• The Cal-FIRE policy defines its fuels reduction program as follows: “vegetation treatment…will focus on selectively removing understory trees and brush to reduce fire hazards, improve tree growth, and increase forest health and resilience.”  Therefore, the Cal-FIRE policy is not relevant to the project of UC Berkeley, which intends to destroy ALL non-native canopy trees and does not intend to remove understory brush and trees.  Consequently, carbon loss will be significantly greater than the projects proposed by Cal-FIRE because carbon storage is greater in the large, mature trees that will be destroyed than carbon stored in the understory.

The science of carbon storage

We have heard many absurd statements about carbon storage in the many years we have defended our urban forest, such as “grass stores more carbon than trees.”  But the explanations provided by UC’s Addendum that their project will not cause carbon loss enter the realm of science fiction:

  • UC claims, “The report concluded that the HCFRR project area currently stores an estimated 61,565 CO2e tons, the majority of which will remain stored in the project area in the form of post-treatment chips.” (Addendum, page 19)

When questioned by the consultant (URS Corporation) that was hired to complete the Environmental Impact Statement for the FEMA projects about the flammability of 2 feet of wood chip mulch in the project area, UCB responded that the chips would decay within 3 to 5 years (available HERE).  Now UCB wishes us to believe that the wood chips will not decay, but will continue to store carbon forever.  UCB contradicts itself or it is ignorant of the role of decomposition in the release of carbon stored during the life of the tree.  As the wood decomposes, the carbon stored in the wood is released into the atmosphere:

“Two common tree disposal/utilization scenarios were modeled:  1) mulching and 2) landfill.  Although no mulch decomposition studies could be found, studies on decomposition of tree roots and twigs reveal that 50% of the carbon is lost within the first 3 years.  The remaining carbon is estimated to be lost within 20 years of mulching.  Belowground biomass was modeled to decompose at the same rate as mulch regardless of how the aboveground biomass was disposed” (1)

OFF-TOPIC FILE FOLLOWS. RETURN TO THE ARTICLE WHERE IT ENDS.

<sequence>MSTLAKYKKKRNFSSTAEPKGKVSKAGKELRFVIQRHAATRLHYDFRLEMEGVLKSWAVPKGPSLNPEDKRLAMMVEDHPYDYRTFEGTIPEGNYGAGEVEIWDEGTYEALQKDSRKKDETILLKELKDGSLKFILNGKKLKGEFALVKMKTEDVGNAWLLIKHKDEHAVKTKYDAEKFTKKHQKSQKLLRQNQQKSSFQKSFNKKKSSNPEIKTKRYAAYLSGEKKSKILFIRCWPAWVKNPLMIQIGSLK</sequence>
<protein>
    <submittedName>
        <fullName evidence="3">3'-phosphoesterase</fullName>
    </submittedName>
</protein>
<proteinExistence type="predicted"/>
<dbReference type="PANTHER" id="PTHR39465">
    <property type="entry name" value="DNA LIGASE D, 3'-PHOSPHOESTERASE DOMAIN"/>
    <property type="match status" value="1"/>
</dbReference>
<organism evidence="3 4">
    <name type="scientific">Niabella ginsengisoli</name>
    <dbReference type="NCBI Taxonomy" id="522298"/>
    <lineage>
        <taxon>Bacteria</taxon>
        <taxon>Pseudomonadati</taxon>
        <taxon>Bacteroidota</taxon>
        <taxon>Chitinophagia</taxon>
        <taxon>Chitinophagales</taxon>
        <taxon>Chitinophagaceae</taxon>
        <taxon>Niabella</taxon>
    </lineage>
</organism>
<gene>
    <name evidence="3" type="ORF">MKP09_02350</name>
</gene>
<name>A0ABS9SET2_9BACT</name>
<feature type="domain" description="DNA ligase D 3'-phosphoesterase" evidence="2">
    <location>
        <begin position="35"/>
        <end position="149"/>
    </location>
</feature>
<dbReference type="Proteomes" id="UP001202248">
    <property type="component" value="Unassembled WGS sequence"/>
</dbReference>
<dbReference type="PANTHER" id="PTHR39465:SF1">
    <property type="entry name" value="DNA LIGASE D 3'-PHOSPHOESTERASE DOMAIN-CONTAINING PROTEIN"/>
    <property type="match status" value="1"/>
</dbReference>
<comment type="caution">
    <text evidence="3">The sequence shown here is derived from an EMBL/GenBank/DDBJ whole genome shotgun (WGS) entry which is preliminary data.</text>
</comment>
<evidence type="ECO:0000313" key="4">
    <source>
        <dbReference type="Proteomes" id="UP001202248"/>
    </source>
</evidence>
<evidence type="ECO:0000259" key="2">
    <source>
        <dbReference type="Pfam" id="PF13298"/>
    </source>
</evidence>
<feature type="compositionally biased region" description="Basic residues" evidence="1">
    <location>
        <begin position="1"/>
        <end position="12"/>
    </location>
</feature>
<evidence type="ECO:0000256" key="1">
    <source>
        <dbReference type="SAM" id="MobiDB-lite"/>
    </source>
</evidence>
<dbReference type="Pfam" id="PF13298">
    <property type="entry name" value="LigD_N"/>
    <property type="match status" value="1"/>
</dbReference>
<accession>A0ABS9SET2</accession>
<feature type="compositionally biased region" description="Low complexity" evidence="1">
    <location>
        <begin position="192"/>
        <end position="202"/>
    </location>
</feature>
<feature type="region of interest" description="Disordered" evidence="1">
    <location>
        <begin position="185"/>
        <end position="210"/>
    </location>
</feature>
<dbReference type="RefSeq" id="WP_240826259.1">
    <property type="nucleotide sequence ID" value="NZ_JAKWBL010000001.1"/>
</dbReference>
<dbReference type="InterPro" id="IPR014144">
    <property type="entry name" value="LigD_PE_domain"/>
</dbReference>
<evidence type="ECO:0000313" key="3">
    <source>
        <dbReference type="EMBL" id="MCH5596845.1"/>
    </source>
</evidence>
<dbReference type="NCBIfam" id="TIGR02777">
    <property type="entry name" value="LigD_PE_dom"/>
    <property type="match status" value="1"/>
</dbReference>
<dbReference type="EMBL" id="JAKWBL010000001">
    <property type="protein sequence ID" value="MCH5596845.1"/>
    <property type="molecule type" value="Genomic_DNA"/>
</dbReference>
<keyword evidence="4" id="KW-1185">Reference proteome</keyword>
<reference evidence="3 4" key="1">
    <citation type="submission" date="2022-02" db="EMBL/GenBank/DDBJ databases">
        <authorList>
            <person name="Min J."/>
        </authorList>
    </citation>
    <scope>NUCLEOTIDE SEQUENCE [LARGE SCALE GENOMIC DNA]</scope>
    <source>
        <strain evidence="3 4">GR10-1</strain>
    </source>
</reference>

• UC claims, “Remaining native trees will continue to grow and sequester carbon at a rate of ~ 530 ton equivalents per decade therefore…this will increase to 10,560 in year l00.” (Addendum, page 19) In other words, UC assumes, without factual support and in defiance of reality that native trees will not burn for 100 years.  UC also ignores the much larger amounts of carbon that the eucalypts would sequester if left in place because larger trees store more carbon than smaller, younger trees.
  • UC claims that a project area currently storing 61,565 CO₂ₑ tons will release 50,000 tons of CO₂ₑ if it burns. That is a gross over-estimate of the degree of carbon loss from trees in a fire.  According to the National Park Service, 2/3rd of the fuel load in a eucalyptus forest is in the trunks and only 1/3rd in fine fuels (branches, twigs, leaves, etc). (2)  The trunks of the trees do not burn in a fire, which is why they are left lying on the ground after they are destroyed.  Therefore only 1/3rd of the wood burns in the fire and only 1/3rd of the carbon stored in the tree – approximately 20,000 tons – would be lost in the fire.

We are profoundly disappointed that a world-class scientific institution, such as UC, would make such scientifically unsound claims in defense of its destructive project in the East Bay Hills.

If you read UC’s Addendum and you see other issues that we don’t mention here, we hope you will post a comment to inform others of what you have found.  This is a collaborative effort that we invite everyone to participate in.  The Hills Conservation Network believes the strongest criticism of UC’s Addendum to the EIR for their Long Range Development Plan is that it is not a legally acceptable substitute for a complete EIR.  You can read their arguments on their website.  There is also a petition to UCB on their website.